A Portland-based drug network stretching into affluent suburbs and westbound to Oregon's quaint coastal cities and north into southwestern Washington is a key Mexican cartel strategy in establishing drug pipelines beyond the border into small, unsuspecting towns, reports the Louisville Courier-Journal. "When you hear about the drug cartels and the amounts of drugs coming across the border, you start thinking those are big city problems," said Clatsop County Sheriff's Sgt. Jason Hoover, who helped raid drug houses. "But if you have drugs in your community, and I don't think there is any community that can say they don't have any, it is coming from the drug cartels. It's still a little shocking when you can tie it together and say for certain that's where it came from." Heading the Portland drug ring is Victor Alvarez Farfan, a native of Michoacán, Mexico, who is blamed for bringing large amounts of meth, heroin, and fentanyl across the border beginning in October 2017. He previously was convicted on federal drug charges in the U.S. and was deported at least twice.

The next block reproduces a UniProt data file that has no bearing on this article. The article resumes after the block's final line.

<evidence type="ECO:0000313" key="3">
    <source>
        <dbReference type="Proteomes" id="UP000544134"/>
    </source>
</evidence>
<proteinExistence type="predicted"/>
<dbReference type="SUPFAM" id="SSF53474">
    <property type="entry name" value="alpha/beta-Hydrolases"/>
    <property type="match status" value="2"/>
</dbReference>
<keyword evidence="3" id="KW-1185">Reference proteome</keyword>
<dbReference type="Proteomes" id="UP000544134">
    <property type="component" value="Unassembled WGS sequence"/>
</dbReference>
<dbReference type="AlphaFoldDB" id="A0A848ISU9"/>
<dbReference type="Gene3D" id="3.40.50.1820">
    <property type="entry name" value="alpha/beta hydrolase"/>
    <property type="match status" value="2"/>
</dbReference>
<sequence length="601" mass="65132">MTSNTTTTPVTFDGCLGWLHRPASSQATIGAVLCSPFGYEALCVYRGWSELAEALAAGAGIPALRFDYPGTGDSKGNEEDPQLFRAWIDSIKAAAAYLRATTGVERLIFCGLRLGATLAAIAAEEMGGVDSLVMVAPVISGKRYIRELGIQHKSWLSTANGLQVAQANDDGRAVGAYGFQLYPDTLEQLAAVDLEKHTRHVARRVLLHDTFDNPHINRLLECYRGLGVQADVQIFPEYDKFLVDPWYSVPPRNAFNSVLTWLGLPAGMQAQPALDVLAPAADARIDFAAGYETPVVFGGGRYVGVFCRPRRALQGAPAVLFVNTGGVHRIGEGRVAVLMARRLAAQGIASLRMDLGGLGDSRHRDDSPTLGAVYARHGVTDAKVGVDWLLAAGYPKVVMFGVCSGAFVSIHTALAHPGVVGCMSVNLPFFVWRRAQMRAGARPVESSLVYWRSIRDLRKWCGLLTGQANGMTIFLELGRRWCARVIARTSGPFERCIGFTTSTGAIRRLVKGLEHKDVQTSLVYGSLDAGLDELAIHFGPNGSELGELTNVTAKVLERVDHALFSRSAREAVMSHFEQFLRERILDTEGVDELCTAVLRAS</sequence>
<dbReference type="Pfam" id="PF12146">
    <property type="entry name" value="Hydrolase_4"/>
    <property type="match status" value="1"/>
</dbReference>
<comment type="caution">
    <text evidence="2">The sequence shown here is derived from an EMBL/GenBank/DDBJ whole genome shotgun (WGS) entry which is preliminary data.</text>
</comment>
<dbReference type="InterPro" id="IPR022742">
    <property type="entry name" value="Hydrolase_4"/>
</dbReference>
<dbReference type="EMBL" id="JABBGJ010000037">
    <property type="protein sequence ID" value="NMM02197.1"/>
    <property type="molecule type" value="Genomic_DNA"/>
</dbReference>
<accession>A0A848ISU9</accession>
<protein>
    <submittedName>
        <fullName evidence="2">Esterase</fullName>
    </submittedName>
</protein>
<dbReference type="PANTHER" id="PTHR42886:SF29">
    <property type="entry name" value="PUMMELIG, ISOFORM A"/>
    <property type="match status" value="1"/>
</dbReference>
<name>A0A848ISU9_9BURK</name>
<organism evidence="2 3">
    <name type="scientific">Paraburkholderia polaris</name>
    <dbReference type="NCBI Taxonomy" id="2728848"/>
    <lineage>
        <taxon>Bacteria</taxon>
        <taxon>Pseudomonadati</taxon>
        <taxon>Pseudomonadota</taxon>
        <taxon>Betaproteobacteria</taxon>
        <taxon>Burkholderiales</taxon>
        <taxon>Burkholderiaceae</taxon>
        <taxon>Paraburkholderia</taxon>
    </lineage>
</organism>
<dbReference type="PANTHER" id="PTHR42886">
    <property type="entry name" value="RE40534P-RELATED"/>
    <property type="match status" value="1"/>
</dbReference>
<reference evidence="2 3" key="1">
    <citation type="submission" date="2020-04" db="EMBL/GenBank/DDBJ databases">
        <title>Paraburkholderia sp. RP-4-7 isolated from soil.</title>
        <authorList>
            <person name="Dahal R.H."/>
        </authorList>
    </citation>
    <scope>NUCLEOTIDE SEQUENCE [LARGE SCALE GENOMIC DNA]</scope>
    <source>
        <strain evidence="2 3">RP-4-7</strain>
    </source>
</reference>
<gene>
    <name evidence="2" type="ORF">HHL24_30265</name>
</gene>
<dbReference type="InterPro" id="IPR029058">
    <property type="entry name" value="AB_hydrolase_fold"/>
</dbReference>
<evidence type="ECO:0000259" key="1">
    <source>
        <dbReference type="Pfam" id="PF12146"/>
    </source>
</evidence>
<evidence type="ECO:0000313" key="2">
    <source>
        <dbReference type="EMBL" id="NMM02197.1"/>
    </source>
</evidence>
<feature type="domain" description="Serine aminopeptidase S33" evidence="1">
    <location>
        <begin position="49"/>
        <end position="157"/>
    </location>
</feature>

Farfan and Helida Montes, his partner for 16 years, settled their two children in Oregon City as Farfan grew his business, roping in two of his nephews. In just six months, smugglers brought across the border almost two kilos of fentanyl, up to 1 million lethal doses of the top drug killing Americans. That load was headed from Portland to Baltimore. Farfan's drug ring also sent drugs to Gresham, east of Portland, Hood River, a port on the Columbia River an hour northeast of Portland, and north into Tacoma, Wa. Robert Hammer of Homeland Security Investigations in Seattle said that cartels take advantage of the Interstate 5 corridor, a straight route that runs from the San Ysidro border crossing north through Los Angeles, San Francisco, Portland, and into Vancouver, Canada. "They’re a business," Hammer said of cartels. "They send their businessmen out into the U.S. to look for areas of opportunity."